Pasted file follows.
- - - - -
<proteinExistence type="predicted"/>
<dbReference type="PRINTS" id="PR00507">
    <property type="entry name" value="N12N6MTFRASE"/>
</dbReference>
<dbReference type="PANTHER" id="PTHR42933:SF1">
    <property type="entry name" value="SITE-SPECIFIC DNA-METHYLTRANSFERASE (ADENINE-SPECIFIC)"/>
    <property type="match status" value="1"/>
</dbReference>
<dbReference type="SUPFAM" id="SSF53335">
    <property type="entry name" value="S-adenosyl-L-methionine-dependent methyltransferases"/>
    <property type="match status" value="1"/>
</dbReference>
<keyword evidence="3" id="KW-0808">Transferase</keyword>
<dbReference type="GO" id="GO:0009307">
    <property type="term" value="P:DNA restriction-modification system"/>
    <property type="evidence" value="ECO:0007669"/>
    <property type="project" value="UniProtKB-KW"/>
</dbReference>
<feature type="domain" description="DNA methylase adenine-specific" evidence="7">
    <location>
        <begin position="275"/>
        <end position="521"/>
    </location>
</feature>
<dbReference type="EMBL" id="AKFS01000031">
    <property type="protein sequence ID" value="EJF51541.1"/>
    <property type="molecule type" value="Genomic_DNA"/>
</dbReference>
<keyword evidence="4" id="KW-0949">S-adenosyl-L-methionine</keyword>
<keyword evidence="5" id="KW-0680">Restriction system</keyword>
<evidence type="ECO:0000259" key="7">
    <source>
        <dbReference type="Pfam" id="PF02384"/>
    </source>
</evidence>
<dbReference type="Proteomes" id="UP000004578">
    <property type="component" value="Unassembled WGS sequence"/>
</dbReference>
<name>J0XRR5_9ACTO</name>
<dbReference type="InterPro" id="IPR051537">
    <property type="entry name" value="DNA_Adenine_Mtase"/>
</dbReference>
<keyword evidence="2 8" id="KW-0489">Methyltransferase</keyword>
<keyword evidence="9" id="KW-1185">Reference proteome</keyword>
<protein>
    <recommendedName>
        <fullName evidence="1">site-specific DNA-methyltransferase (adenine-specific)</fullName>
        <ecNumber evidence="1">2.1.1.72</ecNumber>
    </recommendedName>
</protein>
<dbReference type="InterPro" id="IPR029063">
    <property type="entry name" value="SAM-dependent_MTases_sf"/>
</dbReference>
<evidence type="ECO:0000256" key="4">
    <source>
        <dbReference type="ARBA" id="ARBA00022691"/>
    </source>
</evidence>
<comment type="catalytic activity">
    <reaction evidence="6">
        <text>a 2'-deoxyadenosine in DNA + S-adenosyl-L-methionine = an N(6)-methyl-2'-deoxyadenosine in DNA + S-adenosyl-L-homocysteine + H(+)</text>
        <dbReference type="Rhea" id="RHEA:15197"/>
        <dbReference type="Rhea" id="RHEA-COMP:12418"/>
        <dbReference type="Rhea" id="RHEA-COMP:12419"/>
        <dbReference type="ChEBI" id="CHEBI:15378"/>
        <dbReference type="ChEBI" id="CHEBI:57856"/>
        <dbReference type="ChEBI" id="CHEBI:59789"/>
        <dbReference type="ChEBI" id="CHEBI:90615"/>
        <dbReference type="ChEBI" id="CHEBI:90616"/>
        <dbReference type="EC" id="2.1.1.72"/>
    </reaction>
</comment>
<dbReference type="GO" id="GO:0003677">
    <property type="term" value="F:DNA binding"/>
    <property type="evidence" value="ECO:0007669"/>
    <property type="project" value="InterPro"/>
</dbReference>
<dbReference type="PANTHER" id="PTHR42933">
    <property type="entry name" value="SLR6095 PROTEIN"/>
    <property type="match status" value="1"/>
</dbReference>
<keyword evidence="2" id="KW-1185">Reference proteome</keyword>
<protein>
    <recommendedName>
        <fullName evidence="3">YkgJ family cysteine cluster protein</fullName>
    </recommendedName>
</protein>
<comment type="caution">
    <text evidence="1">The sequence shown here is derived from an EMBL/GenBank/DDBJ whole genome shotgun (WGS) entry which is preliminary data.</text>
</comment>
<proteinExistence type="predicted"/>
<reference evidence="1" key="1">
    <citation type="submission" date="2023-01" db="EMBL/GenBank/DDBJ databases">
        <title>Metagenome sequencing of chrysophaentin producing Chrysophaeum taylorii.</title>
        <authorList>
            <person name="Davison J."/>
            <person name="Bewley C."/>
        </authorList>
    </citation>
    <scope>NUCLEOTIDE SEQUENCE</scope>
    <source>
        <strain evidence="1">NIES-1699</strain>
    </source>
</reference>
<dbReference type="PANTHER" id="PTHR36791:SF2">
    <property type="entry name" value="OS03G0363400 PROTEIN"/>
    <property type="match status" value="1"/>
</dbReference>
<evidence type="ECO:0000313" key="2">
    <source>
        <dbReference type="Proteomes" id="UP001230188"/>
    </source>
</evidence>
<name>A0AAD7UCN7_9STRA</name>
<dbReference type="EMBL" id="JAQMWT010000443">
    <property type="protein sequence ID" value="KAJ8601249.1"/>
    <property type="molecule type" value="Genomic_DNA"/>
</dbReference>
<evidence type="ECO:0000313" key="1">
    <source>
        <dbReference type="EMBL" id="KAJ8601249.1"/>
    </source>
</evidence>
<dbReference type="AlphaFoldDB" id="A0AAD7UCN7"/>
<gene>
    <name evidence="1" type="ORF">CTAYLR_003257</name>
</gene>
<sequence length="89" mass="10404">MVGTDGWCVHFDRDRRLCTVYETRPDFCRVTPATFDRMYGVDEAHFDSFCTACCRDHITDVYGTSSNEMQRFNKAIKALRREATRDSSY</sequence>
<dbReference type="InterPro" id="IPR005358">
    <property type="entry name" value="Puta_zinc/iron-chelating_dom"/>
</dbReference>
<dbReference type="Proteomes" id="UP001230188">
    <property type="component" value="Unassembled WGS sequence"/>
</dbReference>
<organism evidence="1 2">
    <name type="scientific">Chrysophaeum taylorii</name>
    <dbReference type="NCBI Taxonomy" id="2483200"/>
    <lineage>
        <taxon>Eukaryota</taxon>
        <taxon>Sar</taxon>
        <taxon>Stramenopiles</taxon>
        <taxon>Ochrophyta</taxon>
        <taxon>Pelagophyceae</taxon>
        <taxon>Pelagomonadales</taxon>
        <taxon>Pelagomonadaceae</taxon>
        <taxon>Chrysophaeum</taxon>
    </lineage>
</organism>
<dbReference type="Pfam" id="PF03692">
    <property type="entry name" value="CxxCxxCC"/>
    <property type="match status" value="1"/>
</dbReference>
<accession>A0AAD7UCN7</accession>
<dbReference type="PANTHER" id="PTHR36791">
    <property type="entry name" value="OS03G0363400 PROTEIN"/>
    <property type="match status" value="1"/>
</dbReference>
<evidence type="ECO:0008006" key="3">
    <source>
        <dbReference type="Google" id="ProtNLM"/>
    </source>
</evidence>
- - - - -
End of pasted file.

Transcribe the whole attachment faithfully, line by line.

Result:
<proteinExistence type="predicted"/>
<dbReference type="PRINTS" id="PR00507">
    <property type="entry name" value="N12N6MTFRASE"/>
</dbReference>
<dbReference type="PANTHER" id="PTHR42933:SF1">
    <property type="entry name" value="SITE-SPECIFIC DNA-METHYLTRANSFERASE (ADENINE-SPECIFIC)"/>
    <property type="match status" value="1"/>
</dbReference>
<dbReference type="SUPFAM" id="SSF53335">
    <property type="entry name" value="S-adenosyl-L-methionine-dependent methyltransferases"/>
    <property type="match status" value="1"/>
</dbReference>
<keyword evidence="3" id="KW-0808">Transferase</keyword>
<dbReference type="GO" id="GO:0009307">
    <property type="term" value="P:DNA restriction-modification system"/>
    <property type="evidence" value="ECO:0007669"/>
    <property type="project" value="UniProtKB-KW"/>
</dbReference>
<feature type="domain" description="DNA methylase adenine-specific" evidence="7">
    <location>
        <begin position="275"/>
        <end position="521"/>
    </location>
</feature>
<dbReference type="EMBL" id="AKFS01000031">
    <property type="protein sequence ID" value="EJF51541.1"/>
    <property type="molecule type" value="Genomic_DNA"/>
</dbReference>
<keyword evidence="4" id="KW-0949">S-adenosyl-L-methionine</keyword>
<keyword evidence="5" id="KW-0680">Restriction system</keyword>
<evidence type="ECO:0000259" key="7">
    <source>
        <dbReference type="Pfam" id="PF02384"/>
    </source>
</evidence>
<dbReference type="Proteomes" id="UP000004578">
    <property type="component" value="Unassembled WGS sequence"/>
</dbReference>
<name>J0XRR5_9ACTO</name>
<dbReference type="InterPro" id="IPR051537">
    <property type="entry name" value="DNA_Adenine_Mtase"/>
</dbReference>
<keyword evidence="2 8" id="KW-0489">Methyltransferase</keyword>
<keyword evidence="9" id="KW-1185">Reference proteome</keyword>
<protein>
    <recommendedName>
        <fullName evidence="1">site-specific DNA-methyltransferase (adenine-specific)</fullName>
        <ecNumber evidence="1">2.1.1.72</ecNumber>
    </recommendedName>
</protein>
<dbReference type="InterPro" id="IPR029063">
    <property type="entry name" value="SAM-dependent_MTases_sf"/>
</dbReference>
<evidence type="ECO:0000256" key="4">
    <source>
        <dbReference type="ARBA" id="ARBA00022691"/>
    </source>
</evidence>
<comment type="catalytic activity">
    <reaction evidence="6">
        <text>a 2'-deoxyadenosine in DNA + S-adenosyl-L-methionine = an N(6)-methyl-2'-deoxyadenosine in DNA + S-adenosyl-L-homocysteine + H(+)</text>
        <dbReference type="Rhea" id="RHEA:15197"/>
        <dbReference type="Rhea" id="RHEA-COMP:12418"/>
        <dbReference type="Rhea" id="RHEA-COMP:12419"/>
        <dbReference type="ChEBI" id="CHEBI:15378"/>
        <dbReference type="ChEBI" id="CHEBI:57856"/>
        <dbReference type="ChEBI" id="CHEBI:59789"/>
        <dbReference type="ChEBI" id="CHEBI:90615"/>
        <dbReference type="ChEBI" id="CHEBI:90616"/>
        <dbReference type="EC" id="2.1.1.72"/>
    </reaction>
</comment>
<dbReference type="GO" id="GO:0003677">
    <property type="term" value="F:DNA binding"/>
    <property type="evidence" value="ECO:0007669"/>
    <property type="project" value="InterPro"/>
</dbReference>
<dbReference type="PANTHER" id="PTHR42933">
    <property type="entry name" value="SLR6095 PROTEIN"/>
    <property type="match status" value="1"/>
</dbReference>
<keyword evidence="2" id="KW-1185">Reference proteome</keyword>
<protein>
    <recommendedName>
        <fullName evidence="3">YkgJ family cysteine cluster protein</fullName>
    </recommendedName>
</protein>
<comment type="caution">
    <text evidence="1">The sequence shown here is derived from an EMBL/GenBank/DDBJ whole genome shotgun (WGS) entry which is preliminary data.</text>
</comment>
<proteinExistence type="predicted"/>
<reference evidence="1" key="1">
    <citation type="submission" date="2023-01" db="EMBL/GenBank/DDBJ databases">
        <title>Metagenome sequencing of chrysophaentin producing Chrysophaeum taylorii.</title>
        <authorList>
            <person name="Davison J."/>
            <person name="Bewley C."/>
        </authorList>
    </citation>
    <scope>NUCLEOTIDE SEQUENCE</scope>
    <source>
        <strain evidence="1">NIES-1699</strain>
    </source>
</reference>
<dbReference type="PANTHER" id="PTHR36791:SF2">
    <property type="entry name" value="OS03G0363400 PROTEIN"/>
    <property type="match status" value="1"/>
</dbReference>
<evidence type="ECO:0000313" key="2">
    <source>
        <dbReference type="Proteomes" id="UP001230188"/>
    </source>
</evidence>
<name>A0AAD7UCN7_9STRA</name>
<dbReference type="EMBL" id="JAQMWT010000443">
    <property type="protein sequence ID" value="KAJ8601249.1"/>
    <property type="molecule type" value="Genomic_DNA"/>
</dbReference>
<evidence type="ECO:0000313" key="1">
    <source>
        <dbReference type="EMBL" id="KAJ8601249.1"/>
    </source>
</evidence>
<dbReference type="AlphaFoldDB" id="A0AAD7UCN7"/>
<gene>
    <name evidence="1" type="ORF">CTAYLR_003257</name>
</gene>
<sequence length="89" mass="10404">MVGTDGWCVHFDRDRRLCTVYETRPDFCRVTPATFDRMYGVDEAHFDSFCTACCRDHITDVYGTSSNEMQRFNKAIKALRREATRDSSY</sequence>
<dbReference type="InterPro" id="IPR005358">
    <property type="entry name" value="Puta_zinc/iron-chelating_dom"/>
</dbReference>
<dbReference type="Proteomes" id="UP001230188">
    <property type="component" value="Unassembled WGS sequence"/>
</dbReference>
<organism evidence="1 2">
    <name type="scientific">Chrysophaeum taylorii</name>
    <dbReference type="NCBI Taxonomy" id="2483200"/>
    <lineage>
        <taxon>Eukaryota</taxon>
        <taxon>Sar</taxon>
        <taxon>Stramenopiles</taxon>
        <taxon>Ochrophyta</taxon>
        <taxon>Pelagophyceae</taxon>
        <taxon>Pelagomonadales</taxon>
        <taxon>Pelagomonadaceae</taxon>
        <taxon>Chrysophaeum</taxon>
    </lineage>
</organism>
<dbReference type="Pfam" id="PF03692">
    <property type="entry name" value="CxxCxxCC"/>
    <property type="match status" value="1"/>
</dbReference>
<accession>A0AAD7UCN7</accession>
<dbReference type="PANTHER" id="PTHR36791">
    <property type="entry name" value="OS03G0363400 PROTEIN"/>
    <property type="match status" value="1"/>
</dbReference>
<evidence type="ECO:0008006" key="3">
    <source>
        <dbReference type="Google" id="ProtNLM"/>
    </source>
</evidence>